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Caldecott Medal Winners
Click to search this book in our catalog Flotsam
by David Wiesner

Publishers Weekly : Starred Review. Two-time Caldecott winner Wiesner (Tuesday; The Three Pigs) crafts another wordless mystery, this one set on an ordinary beach and under an enchanted sea. A saucerlike fish's eye stares from the exact center of the dust jacket, and the fish's scarlet skin provides a knockout background color. First-timers might not notice what's reflected in its eye, but return visitors will: it's a boxy camera, drifting underwater with a school of slim green fish. In the opening panels, Wiesner pictures another close-up eye, this one belonging to a blond boy viewing a crab through a magnifying glass. Visual devices—binoculars and a microscope in a plastic bag—rest on a nearby beach towel, suggesting the boy's optical curiosity. After being tossed by a wave, the studious boy finds a barnacle-covered apparatus on the sand (evocatively labeled the "Melville Underwater Camera"). He removes its roll of film and, when he gets the results, readers see another close-up of his wide-open, astonished eye: the photos depict bizarre undersea scenes (nautilus shells with cutout windows, walking starfish-islands, octopi in their living room à la Tuesday's frogs). A lesser fantasist would end the story here, but Wiesner provides a further surprise that connects the curious boy with others like him. Masterfully altering the pace with panel sequences and full-bleed spreads, he fills every inch of the pages with intricate, imaginative watercolor details. New details swim into focus with every rereading of this immensely satisfying excursion. Ages 5-8. (Sept.)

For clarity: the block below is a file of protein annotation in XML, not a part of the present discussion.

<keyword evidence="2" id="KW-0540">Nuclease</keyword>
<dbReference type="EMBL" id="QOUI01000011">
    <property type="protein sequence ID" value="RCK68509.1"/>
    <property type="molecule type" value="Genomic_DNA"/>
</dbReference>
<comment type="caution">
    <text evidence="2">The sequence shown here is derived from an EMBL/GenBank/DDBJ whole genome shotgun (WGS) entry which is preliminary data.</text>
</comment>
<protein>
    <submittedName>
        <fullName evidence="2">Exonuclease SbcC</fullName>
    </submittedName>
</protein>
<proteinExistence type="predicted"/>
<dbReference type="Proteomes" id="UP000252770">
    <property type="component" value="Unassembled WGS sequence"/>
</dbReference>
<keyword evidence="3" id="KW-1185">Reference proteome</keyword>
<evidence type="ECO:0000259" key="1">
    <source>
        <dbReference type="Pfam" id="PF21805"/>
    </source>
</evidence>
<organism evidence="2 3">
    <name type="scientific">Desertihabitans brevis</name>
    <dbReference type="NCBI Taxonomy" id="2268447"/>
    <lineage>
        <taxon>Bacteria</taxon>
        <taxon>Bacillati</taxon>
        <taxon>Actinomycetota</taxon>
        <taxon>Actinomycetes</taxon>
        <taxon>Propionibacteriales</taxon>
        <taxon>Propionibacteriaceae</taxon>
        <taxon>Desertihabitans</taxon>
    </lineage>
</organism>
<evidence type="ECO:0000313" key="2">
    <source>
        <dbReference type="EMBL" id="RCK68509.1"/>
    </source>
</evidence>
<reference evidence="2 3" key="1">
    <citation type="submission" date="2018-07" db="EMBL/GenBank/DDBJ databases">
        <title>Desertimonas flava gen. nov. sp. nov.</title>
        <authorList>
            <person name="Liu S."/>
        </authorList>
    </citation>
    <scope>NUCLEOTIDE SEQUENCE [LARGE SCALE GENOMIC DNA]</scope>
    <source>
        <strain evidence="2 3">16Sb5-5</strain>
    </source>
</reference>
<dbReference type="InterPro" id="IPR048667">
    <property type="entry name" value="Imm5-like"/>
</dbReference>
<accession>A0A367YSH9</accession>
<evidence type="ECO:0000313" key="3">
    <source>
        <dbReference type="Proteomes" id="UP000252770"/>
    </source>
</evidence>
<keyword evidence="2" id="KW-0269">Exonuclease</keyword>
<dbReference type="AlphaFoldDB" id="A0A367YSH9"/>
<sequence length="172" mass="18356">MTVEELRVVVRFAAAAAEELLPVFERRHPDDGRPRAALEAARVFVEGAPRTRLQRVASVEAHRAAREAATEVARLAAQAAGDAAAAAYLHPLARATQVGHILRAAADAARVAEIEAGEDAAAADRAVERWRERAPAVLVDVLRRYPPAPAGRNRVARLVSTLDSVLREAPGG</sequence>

Copyright © Reed Business Information, a division of Reed Elsevier Inc. All rights reserved. Distributed by Syndetic Solutions Inc. Terms